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H. Keijzer's coffee & tea shop celebrates 150 years.

H. Keijzer's coffee & tea shop celebrates 150 years

In September 1839, Henricus Keijzer opened a shop selling coffee and tea in the centre of Amsterdam: at Prinsengracht number 180. The shop is still there and not only that: there is a continuous flow of people who do not want to go to the supermarket to purchase their coffee and tea, but who want to make a choice to suit their own tastes.

The present assortment in the shop encompasses no less that 22 types of coffee, from Java or Tanzania Arabica to biological Mexican Altura. In addition to this, tea is also prominently featured with over 80 different types of black, green and herbal teas. Some of the varieties are also sold in teabags. With the tea, as with the coffee, the biological varieties from Sri Lanka and India are not missing either.

The big attraction of the shop is its very old tradition and professional skill, its enormous choice of taste in coffee and the quality of its wares and its specialties. People can purchase five different types of Darjeeling-tea and several F.T.G.F.O.P. teas from India and Indonesia. In the spring, the shop highlights the famous first flush darjeeling, brought in by air as a real scoop.

There are 10 types of blended coffee, from very mild to real acid and strong. Among these blends is the famed Amsterdam Wiener Melange, a blending of a good Arabic-quality together with double-roasted coffee. The Italian espresso coffee is sold in two blends and there is even a blend of Maragogypes. There are also 12 pure types: among others the Mocca Limu and the Costa Rica FCC Dota Tarrazu.


Henricus Keijzer was the offspring of a true Amsterdam trading family. He owned two warehouses--"Coffee, tea and colonial products" stated the front of the building. The family lived in the "bend" of the Herengracht; this was something of some significance in Amsterdam, as in the earlier days only the wealthiest people lived here.

Keijzer bought his goods at the Amsterdam exchange, as did his son and successor, Johannes. The latter, however, either had less luck, or less business foresight; he gambled on the rice harvest and in doing so, lost a fortune when the harvest fell short of expectations. As a result of this, the warehouses were sold but the business on the Prinsengracht was pursued with renewed diligence.

After World War I, it appeared that the Amsterdammers were interested in good coffee and tea and other niceties from the colonies; at a certain point in time Keijzer even had 15 establishments situated throughout the city.

A photograph which was taken to commemorate the 100th anniversary of Keijzer in 1939, displays no less than 75 employees!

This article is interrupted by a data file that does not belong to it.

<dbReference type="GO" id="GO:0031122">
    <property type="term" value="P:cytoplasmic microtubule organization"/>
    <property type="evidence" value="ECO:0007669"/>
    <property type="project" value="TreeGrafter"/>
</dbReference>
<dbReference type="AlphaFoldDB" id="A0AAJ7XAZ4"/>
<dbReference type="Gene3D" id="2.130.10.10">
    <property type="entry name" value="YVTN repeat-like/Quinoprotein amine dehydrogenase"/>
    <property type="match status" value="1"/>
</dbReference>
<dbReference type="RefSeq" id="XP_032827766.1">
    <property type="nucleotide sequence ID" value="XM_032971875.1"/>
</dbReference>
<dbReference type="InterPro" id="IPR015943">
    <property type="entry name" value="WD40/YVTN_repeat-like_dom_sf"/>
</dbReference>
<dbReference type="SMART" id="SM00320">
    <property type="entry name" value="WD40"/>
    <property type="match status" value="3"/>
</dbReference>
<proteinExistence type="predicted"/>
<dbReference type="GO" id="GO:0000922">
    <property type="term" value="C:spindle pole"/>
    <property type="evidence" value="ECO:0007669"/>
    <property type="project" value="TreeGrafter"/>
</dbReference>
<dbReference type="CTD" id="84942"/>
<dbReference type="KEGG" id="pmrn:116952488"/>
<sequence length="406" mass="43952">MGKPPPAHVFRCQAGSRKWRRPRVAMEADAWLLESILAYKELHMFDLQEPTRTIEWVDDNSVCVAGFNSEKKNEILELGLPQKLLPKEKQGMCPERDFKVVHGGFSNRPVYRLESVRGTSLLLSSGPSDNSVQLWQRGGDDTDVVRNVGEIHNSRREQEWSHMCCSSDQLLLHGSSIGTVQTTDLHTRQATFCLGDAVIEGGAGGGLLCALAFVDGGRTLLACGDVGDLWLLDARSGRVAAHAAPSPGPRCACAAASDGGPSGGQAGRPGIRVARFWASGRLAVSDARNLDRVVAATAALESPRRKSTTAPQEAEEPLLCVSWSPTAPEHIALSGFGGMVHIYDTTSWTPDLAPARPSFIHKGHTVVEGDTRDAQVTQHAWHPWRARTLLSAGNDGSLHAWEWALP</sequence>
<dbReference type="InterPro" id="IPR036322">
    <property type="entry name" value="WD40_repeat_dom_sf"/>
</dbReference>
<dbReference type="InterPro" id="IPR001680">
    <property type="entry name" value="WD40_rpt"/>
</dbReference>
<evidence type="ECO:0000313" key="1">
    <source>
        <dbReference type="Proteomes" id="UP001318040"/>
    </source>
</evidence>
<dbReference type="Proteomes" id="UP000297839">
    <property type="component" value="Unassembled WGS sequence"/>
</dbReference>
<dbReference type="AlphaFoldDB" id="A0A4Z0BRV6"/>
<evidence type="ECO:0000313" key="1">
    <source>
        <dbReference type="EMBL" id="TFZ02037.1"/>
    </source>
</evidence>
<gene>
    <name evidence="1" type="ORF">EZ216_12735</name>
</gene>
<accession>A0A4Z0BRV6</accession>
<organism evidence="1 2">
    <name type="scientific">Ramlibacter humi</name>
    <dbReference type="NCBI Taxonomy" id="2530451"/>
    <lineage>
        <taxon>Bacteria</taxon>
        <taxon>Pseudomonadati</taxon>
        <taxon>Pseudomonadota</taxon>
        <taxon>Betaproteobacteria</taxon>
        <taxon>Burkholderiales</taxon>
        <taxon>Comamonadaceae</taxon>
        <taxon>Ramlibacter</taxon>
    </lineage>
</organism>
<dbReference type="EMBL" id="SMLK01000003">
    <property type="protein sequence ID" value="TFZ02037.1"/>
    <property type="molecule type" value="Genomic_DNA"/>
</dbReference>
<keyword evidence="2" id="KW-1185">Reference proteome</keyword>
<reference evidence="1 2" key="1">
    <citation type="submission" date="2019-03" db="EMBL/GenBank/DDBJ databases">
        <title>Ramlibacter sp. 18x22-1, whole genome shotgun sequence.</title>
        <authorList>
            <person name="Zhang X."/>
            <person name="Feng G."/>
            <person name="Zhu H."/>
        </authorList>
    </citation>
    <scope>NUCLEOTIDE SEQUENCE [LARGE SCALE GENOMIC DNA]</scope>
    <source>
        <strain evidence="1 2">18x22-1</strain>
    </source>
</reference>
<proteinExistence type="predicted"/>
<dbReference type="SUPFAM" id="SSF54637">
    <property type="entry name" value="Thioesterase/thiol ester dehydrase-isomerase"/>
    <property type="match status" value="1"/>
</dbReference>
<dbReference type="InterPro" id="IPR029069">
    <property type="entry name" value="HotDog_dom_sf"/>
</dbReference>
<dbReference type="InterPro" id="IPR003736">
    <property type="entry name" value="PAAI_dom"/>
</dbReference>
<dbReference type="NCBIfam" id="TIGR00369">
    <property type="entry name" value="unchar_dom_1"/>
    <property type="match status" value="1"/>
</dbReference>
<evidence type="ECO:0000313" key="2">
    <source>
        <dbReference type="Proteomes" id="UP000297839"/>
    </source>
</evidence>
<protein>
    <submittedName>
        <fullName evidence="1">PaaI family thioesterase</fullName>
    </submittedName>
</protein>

World War II brought an almost fatal turnaround. As the supply of raw materials stagnated, the business dwindled slowly and the Keijzer shops were forced to close down. The shop on the Prinsengracht managed to survive these troubled times and the fierce competition from the supermarkets which followed when it started developing after the war. It is highly probable that the conscious selection for top quality and large assortment, kept Keijzer's head above water.

When the last Keijzer, Henri, withdrew from the shop due to his age, he had no son to whom he could pass on his expertise. He sold the business to Mr. Braskamp of the coffee-roasting house Ten Have from Deventer. After a few years, Alex Meijer became the owner in 1965.

At that time there were still about 15 small coffee-roasting houses operating in Amsterdam (before the war there were at least 40 of them), Simon Levelt B.V. being one of them. Simon Levelt b.v. was established in 1817 and also in this traditional coffee-roasting house, was the craftsmanship passed from father to son.

Hence, the fifth Levelt generation is at the head of this business. It was in 1971 that Simon Levelt, the last remaining Amsterdam coffee-roasting house, took over the running of the Keijzer shop, and in doing so, prevented this shop from disappearing altogether. Since that time, Simon Levelt provides the wide assortment of coffee, tea and requisites, and guarantees the quality of all Keijzer-products.

Simon Levelt has made good use of the famous name of Keijzer as the chain branch bears the name Keijzer. Specialty-shops sell the coffee and tea under the brand-name of Keijzer.

The Keijzer-shop on the Prinsengracht is known far beyond the borders; customer phone from Switzerland and Germany; it is mentioned in various travel guides and even in a Japanese reference book on coffee.

The shop interior is still authentic 1900's and when you enter, the wonderful smell of freshly ground coffee, mixed with herbs envelopes each customer.

The September festivities in which the customers will be offered coffee of a truly old-fashioned quality, will represent the start of a subsequent period of enthusiasm and craftsmanship, so that the festivities can be repeated in 2039.

PHOTO : Interior of H. Keijzer's shop on the Prinsengracht still remains unchanged from its early

PHOTO : 1900's days.

PHOTO : Changing scenes of both tea and coffee grace the exterior of the shop

PHOTO : Filling orders on the many varieties of coffee
COPYRIGHT 1989 Lockwood Trade Journal Co., Inc.
No portion of this article can be reproduced without the express written permission from the copyright holder.
Copyright 1989 Gale, Cengage Learning. All rights reserved.

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Title Annotation:Amsterdam
Publication:Tea & Coffee Trade Journal
Date:Oct 1, 1989
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